The death of Baldur, from A Book of Myths (1915)


The Twelve Days of Christmas had their origin in the Yuletide, also twelve days in duration. While “Yule” is often thought of as simply another word for Christmas, it was a German midwinter festival that began on the Solstice. It also had Norse roots; another name for Odin was Jólfaðr, or Yule Father. The Yule log and the Yule boar (which became the Christmas ham) were part of that tradition. There were also Yule goats, possibly a reference to Thor’s chariot, which was pulled by goats. Some early traditions have Father Christmas riding a goat rather than being pulled by reindeer. In fact, in Scandinavia, the goat was the giver of Christmas gifts, which gives “getting one’s goat” a whole different meaning. (In Wiccan Solstice celebrations, the rebirth of the Great Horned Hunter God has echoes of the Yule goat tradition.)


Father Christmas on the Yule Goat


While the so-called “War on Christmas” is mostly made up, there was an actual war on Christmas that was successful for a time. During the Interregnum in England, when a Puritan Parliament ruled, Christmas was banned as “a popish festival with no biblical justification” beginning in 1647. In its place, Parliament decreed a day of fasting. Pro-Christmas riots broke out in several cities, but it wasn’t until the Restoration in 1660 that the ban officially ended. Puritans in New England similarly disapproved of Christmas, and its celebration was banned in Boston from 1659 to 1681. (To this day, Jehovah’s Witnesses; Messianic Jews; most Sabbatarian denominations; the Iglesia ni Cristo; the Christian Congregation in Brazil; the Christian Congregation in the United States; and some Independent Baptist, Holiness, Apostolic Pentecostal, and Churches of Christ congregations still do not observe Christmas as a religious holiday.)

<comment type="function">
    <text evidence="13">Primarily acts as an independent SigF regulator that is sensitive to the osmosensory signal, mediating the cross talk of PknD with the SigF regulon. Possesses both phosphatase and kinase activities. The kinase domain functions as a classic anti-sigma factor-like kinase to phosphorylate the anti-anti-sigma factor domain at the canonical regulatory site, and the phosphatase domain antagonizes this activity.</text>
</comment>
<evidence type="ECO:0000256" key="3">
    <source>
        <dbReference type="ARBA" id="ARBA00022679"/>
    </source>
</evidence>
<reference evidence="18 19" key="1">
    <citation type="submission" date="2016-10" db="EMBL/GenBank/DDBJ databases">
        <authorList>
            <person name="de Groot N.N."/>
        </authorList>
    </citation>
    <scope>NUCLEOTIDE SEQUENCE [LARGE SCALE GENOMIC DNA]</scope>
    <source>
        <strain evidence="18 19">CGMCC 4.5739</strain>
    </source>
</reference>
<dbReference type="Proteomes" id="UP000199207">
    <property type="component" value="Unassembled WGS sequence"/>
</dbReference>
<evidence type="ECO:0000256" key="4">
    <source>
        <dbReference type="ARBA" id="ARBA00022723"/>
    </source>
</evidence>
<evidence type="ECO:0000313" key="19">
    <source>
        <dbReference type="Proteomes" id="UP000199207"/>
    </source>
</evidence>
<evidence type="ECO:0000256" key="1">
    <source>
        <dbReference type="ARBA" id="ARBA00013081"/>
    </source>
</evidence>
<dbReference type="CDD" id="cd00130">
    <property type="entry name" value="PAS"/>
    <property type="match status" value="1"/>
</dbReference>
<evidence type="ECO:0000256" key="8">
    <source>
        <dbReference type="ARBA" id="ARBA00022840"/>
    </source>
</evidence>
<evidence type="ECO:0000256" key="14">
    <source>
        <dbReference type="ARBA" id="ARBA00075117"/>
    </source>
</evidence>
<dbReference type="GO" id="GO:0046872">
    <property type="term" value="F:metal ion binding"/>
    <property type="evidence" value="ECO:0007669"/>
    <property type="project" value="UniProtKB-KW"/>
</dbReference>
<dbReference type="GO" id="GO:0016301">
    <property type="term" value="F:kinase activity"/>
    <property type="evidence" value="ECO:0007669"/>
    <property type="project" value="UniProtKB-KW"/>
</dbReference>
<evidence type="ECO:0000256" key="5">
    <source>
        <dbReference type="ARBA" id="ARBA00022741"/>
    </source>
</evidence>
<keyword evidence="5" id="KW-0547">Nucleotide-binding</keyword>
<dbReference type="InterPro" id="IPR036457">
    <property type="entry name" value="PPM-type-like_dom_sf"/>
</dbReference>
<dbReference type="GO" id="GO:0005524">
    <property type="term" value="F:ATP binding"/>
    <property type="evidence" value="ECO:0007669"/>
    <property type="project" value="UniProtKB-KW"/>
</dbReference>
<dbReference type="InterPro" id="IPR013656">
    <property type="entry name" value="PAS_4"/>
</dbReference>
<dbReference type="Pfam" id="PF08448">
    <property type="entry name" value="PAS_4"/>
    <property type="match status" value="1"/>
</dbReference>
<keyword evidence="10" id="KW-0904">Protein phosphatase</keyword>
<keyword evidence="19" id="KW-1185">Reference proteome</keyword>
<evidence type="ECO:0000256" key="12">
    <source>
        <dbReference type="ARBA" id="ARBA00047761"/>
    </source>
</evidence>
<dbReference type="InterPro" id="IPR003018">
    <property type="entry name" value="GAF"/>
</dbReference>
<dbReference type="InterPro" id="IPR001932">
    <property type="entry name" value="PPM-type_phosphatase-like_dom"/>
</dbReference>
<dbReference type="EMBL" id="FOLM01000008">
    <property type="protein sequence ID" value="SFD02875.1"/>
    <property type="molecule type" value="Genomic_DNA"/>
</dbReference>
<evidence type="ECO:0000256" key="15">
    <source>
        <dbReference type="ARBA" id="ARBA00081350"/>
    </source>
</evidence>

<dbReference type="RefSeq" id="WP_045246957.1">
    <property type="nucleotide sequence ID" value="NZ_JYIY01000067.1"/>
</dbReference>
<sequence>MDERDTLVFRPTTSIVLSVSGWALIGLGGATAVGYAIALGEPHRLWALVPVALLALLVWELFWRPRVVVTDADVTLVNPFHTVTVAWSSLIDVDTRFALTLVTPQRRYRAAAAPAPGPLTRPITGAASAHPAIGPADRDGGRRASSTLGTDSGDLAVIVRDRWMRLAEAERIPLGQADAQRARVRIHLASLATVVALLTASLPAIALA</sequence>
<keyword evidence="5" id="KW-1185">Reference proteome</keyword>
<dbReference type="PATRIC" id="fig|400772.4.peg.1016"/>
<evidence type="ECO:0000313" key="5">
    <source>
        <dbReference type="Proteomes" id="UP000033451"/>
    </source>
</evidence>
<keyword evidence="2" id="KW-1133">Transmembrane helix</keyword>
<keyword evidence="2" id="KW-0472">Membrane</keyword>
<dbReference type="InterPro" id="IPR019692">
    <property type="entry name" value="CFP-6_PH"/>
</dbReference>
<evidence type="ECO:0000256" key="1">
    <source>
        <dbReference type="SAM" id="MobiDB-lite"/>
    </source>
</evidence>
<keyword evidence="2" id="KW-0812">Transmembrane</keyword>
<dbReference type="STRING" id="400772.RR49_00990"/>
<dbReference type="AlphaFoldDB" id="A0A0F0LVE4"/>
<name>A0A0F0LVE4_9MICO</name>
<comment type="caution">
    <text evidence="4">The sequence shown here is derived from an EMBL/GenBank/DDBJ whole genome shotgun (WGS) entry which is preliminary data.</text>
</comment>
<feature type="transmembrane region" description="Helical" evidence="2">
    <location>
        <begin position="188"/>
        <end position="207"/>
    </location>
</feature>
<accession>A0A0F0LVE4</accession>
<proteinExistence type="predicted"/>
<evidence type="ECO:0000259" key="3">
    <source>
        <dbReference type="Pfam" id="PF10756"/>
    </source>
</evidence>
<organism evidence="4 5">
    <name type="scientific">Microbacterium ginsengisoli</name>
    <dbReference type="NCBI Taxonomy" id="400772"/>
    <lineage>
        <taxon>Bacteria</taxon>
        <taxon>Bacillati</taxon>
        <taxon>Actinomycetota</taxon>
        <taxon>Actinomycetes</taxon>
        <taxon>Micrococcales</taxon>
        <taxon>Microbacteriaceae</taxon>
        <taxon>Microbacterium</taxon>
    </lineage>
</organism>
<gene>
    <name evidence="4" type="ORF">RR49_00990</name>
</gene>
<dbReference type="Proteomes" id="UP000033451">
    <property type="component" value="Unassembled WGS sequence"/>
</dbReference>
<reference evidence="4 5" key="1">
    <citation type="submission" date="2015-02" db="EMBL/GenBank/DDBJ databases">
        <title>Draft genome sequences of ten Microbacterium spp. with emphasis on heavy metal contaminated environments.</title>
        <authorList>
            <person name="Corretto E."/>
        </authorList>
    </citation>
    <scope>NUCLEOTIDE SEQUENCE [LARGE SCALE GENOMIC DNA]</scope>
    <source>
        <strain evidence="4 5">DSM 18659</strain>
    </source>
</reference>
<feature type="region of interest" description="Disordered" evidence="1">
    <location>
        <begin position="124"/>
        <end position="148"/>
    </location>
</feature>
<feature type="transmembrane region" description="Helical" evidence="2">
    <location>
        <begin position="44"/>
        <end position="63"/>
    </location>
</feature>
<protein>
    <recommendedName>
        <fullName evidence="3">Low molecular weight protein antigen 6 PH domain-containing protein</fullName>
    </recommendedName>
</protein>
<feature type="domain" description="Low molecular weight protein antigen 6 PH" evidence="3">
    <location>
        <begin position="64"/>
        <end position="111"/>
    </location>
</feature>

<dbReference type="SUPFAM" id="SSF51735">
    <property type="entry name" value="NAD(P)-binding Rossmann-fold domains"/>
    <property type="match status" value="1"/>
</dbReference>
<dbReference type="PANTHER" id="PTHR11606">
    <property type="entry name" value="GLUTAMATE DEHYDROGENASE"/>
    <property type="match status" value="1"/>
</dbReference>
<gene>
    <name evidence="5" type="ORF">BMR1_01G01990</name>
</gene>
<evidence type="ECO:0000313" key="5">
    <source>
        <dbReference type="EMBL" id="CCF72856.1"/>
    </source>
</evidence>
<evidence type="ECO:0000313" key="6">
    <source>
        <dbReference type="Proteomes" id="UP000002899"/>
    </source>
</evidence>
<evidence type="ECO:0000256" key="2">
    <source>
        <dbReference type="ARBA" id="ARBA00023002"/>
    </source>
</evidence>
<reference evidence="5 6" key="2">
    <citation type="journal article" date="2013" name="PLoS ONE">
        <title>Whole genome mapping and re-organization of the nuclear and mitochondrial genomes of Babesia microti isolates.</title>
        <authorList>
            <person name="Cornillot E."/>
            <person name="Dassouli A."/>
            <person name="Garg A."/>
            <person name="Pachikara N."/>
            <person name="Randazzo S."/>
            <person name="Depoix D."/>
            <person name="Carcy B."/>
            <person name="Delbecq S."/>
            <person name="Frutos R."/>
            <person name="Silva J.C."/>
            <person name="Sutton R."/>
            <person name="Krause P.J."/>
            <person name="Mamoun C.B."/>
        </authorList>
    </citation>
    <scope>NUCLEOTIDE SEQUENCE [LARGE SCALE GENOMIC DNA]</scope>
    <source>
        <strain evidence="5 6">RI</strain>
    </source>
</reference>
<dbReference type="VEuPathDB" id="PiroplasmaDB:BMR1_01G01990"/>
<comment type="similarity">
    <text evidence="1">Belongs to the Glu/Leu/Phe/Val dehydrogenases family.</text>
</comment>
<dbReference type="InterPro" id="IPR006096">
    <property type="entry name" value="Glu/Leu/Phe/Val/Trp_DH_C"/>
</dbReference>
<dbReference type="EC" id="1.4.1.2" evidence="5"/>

Even at the time of the American Revolution, Christmas was not widely celebrated in the United States. George Washington famously used Christmas Night as an occasion for a sneak attack on Hessian forces at Trenton. The first active Christmas celebrations in US history began during the American Civil War—Union soldiers wrote about decorating their camp Christmas trees with salt-pork and hard tack. Arguably the biggest Christmas present of the war came from US General William Tecumseh Sherman, who famously sent a telegram to President Abraham Lincoln following the end of his March to the Sea that read, “I beg to present you as a Christmas gift, the city of Savannah, with 100 and 50 guns and plenty of ammunition, also about 25,000 bales of cotton.”